Please, scientists: Tell us how you really feel about climate change

By Brentin Mock

The apocalypse is always usefully cast into the future — unless you happen to live in Mauritius, or Jamaica, or the many other perilous spots. – Zadie Smith

On Monday, the American Association for the Advancement of Science hit us with a report that is supposed to change the conversation around climate change. This report, called “What We Know,”

is a “sharper, clearer, and more accessible” explanation of climate change “than perhaps anything the scientific community has put out to date,” according to Justin Gillis at the New York Times.

James McCarthy, one of the report’s authors, said in a statement that we need this report because, “Even among members of the broader public who already know about the evidence for climate change and what is causing it, some do not know the degree to which many climate scientists are concerned about the risks of possibly rapid and abrupt climate change.”

Reading it, though, I have to admit that I didn’t find much different than any other report on climate destabilization from at least the last five years. I’m sorry. That’s not meant to dis the scientists who I’m sure worked hard to create this document. They are experts on this crisis and they should be taken seriously. That said, I’m lost on how this will win them new followers.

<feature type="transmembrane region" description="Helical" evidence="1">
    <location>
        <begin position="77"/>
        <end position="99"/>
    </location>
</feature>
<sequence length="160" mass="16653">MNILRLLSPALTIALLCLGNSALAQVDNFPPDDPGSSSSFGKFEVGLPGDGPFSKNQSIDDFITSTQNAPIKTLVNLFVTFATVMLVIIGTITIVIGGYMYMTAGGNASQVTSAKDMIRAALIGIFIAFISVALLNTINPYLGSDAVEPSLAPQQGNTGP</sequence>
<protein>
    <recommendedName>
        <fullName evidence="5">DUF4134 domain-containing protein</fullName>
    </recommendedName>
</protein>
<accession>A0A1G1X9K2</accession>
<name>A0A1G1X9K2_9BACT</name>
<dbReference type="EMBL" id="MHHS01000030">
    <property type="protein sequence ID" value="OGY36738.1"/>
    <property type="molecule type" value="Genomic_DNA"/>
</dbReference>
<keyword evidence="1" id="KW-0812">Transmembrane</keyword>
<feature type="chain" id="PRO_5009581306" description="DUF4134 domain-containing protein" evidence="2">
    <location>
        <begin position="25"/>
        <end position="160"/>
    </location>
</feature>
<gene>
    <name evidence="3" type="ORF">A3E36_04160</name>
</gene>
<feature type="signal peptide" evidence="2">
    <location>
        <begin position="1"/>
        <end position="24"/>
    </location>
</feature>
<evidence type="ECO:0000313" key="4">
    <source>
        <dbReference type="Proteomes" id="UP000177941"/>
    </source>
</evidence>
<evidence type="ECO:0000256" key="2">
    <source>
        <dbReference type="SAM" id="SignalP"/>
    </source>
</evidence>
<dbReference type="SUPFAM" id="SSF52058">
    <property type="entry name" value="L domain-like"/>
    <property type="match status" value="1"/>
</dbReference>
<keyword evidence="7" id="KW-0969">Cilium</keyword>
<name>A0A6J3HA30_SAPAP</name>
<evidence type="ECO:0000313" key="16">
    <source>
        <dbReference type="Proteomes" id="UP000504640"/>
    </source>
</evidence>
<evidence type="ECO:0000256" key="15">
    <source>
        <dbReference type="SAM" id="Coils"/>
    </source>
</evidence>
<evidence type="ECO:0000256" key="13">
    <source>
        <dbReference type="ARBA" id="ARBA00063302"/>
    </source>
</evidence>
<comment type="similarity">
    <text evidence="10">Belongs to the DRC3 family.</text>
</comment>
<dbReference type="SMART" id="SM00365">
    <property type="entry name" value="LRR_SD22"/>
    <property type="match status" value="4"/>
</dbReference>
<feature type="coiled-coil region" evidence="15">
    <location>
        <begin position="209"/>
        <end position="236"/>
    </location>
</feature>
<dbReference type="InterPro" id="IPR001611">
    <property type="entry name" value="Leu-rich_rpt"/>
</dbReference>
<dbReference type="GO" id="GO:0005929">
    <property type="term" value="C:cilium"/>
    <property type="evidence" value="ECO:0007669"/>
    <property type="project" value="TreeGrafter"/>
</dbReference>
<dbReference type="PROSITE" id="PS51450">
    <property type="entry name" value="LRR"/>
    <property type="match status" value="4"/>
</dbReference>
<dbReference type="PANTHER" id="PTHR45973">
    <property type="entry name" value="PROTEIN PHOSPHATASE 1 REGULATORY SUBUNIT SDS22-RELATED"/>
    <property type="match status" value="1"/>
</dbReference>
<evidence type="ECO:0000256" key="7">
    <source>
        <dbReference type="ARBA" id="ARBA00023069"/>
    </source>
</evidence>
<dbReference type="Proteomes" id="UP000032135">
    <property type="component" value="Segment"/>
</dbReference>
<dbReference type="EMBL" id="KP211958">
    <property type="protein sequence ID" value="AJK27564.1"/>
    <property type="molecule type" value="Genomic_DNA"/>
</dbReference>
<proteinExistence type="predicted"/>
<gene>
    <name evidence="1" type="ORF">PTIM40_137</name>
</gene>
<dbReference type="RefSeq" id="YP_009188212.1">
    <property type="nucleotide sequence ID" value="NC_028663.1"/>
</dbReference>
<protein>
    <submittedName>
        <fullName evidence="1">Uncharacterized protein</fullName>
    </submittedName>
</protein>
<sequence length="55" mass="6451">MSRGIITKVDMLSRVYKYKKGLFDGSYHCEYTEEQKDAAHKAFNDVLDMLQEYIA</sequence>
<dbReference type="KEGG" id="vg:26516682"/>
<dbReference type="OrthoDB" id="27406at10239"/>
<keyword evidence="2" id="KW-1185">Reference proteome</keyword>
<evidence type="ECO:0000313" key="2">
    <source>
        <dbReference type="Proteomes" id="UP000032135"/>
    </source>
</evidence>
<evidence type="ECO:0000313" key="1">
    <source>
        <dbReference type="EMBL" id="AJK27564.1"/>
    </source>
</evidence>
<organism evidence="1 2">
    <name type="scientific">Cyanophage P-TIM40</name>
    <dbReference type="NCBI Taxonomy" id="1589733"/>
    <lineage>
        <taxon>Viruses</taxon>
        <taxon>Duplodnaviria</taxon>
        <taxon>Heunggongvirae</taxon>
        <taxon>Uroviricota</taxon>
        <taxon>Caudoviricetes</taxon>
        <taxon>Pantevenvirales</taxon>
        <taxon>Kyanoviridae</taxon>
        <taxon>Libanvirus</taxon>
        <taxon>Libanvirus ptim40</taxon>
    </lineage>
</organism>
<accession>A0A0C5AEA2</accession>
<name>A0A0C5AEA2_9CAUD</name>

Many Americans believe, no doubt, that climate change is a thing, and that it’s happening in one way or another. But what is that thing? And is it fucking with us yet? Because believing that climate change exists doesn’t do anything to motivate change unless we’re experiencing its fuckery ourselves.

Rep. Paul Ryan (R-Wisc.) accepts that poverty exists, as does every other member of the U.S. House of Representatives. But so long as poverty doesn’t affect Ryan, a millionaire (who makes less than the average rep), then it’s easy for him to say there’s no reason to wage war on it. It doesn’t fuck with him.

I don’t believe that Republicans are truly unconvinced of climate change’s existence. Those lawmakers in Texas, red as they may be, are aware of the droughts. They have TVs. They can see how floods and storms have ravaged areas around the country. But it doesn’t fuck them over. Wealth serves as a good buffer from that kind of fuckery.

Forgive my language here, but if scientists are looking for a clearer language to express the urgency of climate change, there’s no clearer word that expresses that urgency than FUCK.

….(read more).

Global Climate Change
Environmental Justice
Environment Ethics

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